In the next few sections, you’ll find instructions for installing the basic types of wood block flooring. Because block flooring is produced in many different forms and can be finished in a variety of ways, it’s important that you follow the manufacturer’s recommendations.
A good wood block floor properly installed will have an exceptionally long life. Taking extra care to do a professional job of installation will pay off, giving you a handsome floor that will require little attention for many years.
Your first step, of course, is to prepare a proper base for your new wood block flooring. If you haven’t already done so, read through Preparing the Subfloor 46, for instructions on preparing various types of subfloors for wood block.
The installation details that follow cover the essential steps common to most block flooring projects.
Plan working lines. No matter how they may look to the naked eye, few rooms are perfectly symmetrical. All flooring sup pliers recommend that you establish working lines independently of the wall lines.
As most flooring manufactured in squares—wood block, ceramic tile, and resilient tile— is laid out in much the same way, working from the center of the room, refer to “How to Establish and Use Working Lines”.
Spreading the adhesive. In planning your wood block installation, take note of the “open time” of the adhesive you will use—the time you’ll have between spreading the adhesive and placing the wood blocks.
When you’re ready to start spreading the adhesive, use a putty knife to transfer some of the adhesive from the container to the spot on the floor where you plan to lay the first block. Holding the notched trowel at a 45-degree angle, spread the adhesive evenly, putting firm pressure on the trowel. You should be able to see your working lines between ribbons of adhesive; if you can’t, take care to spread the adhesive up to, but not over, the chalk lines.
How much adhesive you should spread at any one time will depend on the open time of the adhesive and the pattern you choose to follow in laying the block (see “How to Establish and Use Working Lines”).
Placing block flooring. When laying block flooring, take care to align each block carefully. Minor irregularities can quickly become major problems as you work your way across the floor.
The illustrations that follow use placement sequence A illustrated here. You can adapt these instructions to the other two sequences shown or one suggested by the manufacturer. A step pattern allows you to lay each tile in a corner formed by two others, making it easier to maintain straight lines.
Place the first block at the intersection of the two working lines, aligning the edges (grooved edges if tongue-and- groove block) with the lines. Take special care in placing the first ten blocks; their alignment will determine the appearance of the entire finished floor.
Set the second block against the first, as illustrated. Align it carefully with the first tile and your working lines. If you’re working with flooring that has tongues and grooves, engage them as you put the blocks together—don’t slide the blocks into place. Sliding the blocks will force adhesive into the joints, making it difficult to keep the blocks properly aligned.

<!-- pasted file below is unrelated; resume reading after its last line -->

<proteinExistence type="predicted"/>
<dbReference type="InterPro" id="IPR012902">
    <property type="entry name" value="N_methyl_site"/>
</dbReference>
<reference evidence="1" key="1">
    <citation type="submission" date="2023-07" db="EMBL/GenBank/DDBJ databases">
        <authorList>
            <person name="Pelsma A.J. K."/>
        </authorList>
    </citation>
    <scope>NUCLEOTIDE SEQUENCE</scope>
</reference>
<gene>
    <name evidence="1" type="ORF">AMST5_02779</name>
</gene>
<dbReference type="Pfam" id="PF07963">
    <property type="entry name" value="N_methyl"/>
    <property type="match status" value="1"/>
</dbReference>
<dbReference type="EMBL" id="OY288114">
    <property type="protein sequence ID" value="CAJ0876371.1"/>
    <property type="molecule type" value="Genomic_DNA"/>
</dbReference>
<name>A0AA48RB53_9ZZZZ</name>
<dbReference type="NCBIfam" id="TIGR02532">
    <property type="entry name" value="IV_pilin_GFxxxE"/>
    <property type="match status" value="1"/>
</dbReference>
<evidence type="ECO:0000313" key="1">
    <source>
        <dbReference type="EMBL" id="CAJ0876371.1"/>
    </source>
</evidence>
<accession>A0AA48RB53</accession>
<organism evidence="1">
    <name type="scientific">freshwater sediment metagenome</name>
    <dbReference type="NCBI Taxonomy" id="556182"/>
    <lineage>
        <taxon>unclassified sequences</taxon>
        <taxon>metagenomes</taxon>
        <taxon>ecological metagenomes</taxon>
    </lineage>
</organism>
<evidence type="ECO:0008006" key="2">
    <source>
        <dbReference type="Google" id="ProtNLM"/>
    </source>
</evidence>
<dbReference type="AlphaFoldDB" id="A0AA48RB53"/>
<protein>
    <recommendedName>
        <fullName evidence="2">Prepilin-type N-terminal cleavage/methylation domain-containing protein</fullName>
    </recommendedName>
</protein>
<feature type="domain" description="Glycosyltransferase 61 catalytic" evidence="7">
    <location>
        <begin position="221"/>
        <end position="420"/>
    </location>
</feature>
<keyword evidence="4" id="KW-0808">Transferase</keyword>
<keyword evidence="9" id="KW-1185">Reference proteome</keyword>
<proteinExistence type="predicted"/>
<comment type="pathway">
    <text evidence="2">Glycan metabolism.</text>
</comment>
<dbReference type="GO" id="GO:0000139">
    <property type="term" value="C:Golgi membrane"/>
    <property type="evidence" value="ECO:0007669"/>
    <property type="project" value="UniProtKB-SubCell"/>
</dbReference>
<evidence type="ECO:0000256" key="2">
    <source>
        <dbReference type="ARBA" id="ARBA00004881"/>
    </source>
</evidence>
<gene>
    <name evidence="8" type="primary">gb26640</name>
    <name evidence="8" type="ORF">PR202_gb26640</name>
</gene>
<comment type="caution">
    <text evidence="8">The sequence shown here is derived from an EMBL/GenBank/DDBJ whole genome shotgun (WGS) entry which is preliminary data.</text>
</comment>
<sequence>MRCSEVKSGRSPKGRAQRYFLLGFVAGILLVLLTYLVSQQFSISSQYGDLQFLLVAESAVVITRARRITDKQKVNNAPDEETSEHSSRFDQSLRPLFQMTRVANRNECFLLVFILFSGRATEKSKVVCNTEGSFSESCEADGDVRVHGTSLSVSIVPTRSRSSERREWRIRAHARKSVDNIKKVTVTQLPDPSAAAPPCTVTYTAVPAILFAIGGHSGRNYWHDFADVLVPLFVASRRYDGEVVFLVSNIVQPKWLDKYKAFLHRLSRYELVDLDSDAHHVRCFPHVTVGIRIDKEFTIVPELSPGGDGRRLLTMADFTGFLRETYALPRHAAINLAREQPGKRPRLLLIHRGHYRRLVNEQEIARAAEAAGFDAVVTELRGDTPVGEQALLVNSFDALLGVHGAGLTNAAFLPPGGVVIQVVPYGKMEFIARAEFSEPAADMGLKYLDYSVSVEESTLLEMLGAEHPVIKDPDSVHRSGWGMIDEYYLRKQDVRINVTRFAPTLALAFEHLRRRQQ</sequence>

Continue placing the blocks in the pattern as shown in sequence A. After you’ve set several blocks, tap them sharply in several places with a rubber mallet to seat them firmly in the adhesive. If any adhesive is forced up between the blocks or tracked onto the floor surface, clean it off immediately with thinner.
By the time you’ve laid several rows of block, it may be necessary to walk or kneel on the newly laid flooring. To keep the blocks from sliding out of position and to prevent adhesive from being forced up between blocks, place pieces of plywood over the new blocks to distribute your weight more evenly.
Trimming blocks to fit walls and obstacles. When you reach a wall or other obstacle, it will probably be necessary to cut individual blocks to fit. Allow for the natural expansion of the wood by leaving a ½-inch gap between the block and the wall; with other obstacles, leave a gap of about 1/16 inch. Some flooring manufacturers supply cork expansion strips to fill the space between the block and the wall; use this material if it’s available.
To cut a block to fit, mark it as shown below; a piece of scrap wood of the right thickness can be used as a spacer. Then use a crosscut or saber saw to trim the block. Cut and set the blocks one at a time as you proceed.
Where it’s necessary to cut off the bottom of the casing around a doorway, use a block for a guide to make the proper cut. Slide the block under the casing to install it.
Where new flooring meets old. If your new flooring will be level with the floor in an adjacent room, the new and old floors should meet under the door. The joint can be hidden with a wood saddle, available from your flooring supplier.
If the new flooring is higher than the floor in an adjacent room, install a reducer strip to adjust the level where the floors meet. This too can be supplied by the flooring manufacturer in the same wood and finish as the block.
Finishing the job. Allow newly installed wood blocks to set overnight—or as long as recommended by the manufacturer. Then replace any baseboards, shoe molding, and grates that were removed. Leave a gap between the moldings and the floor (use a thin piece of cardboard as a spacer). Nail the molding to the baseboards, not to the floor. This will allow for the natural expansion of the flooring. If the floor level has been raised by the new flooring, it may be necessary to trim material off the bottoms of doors before you re-hang them.Fig. 56-1
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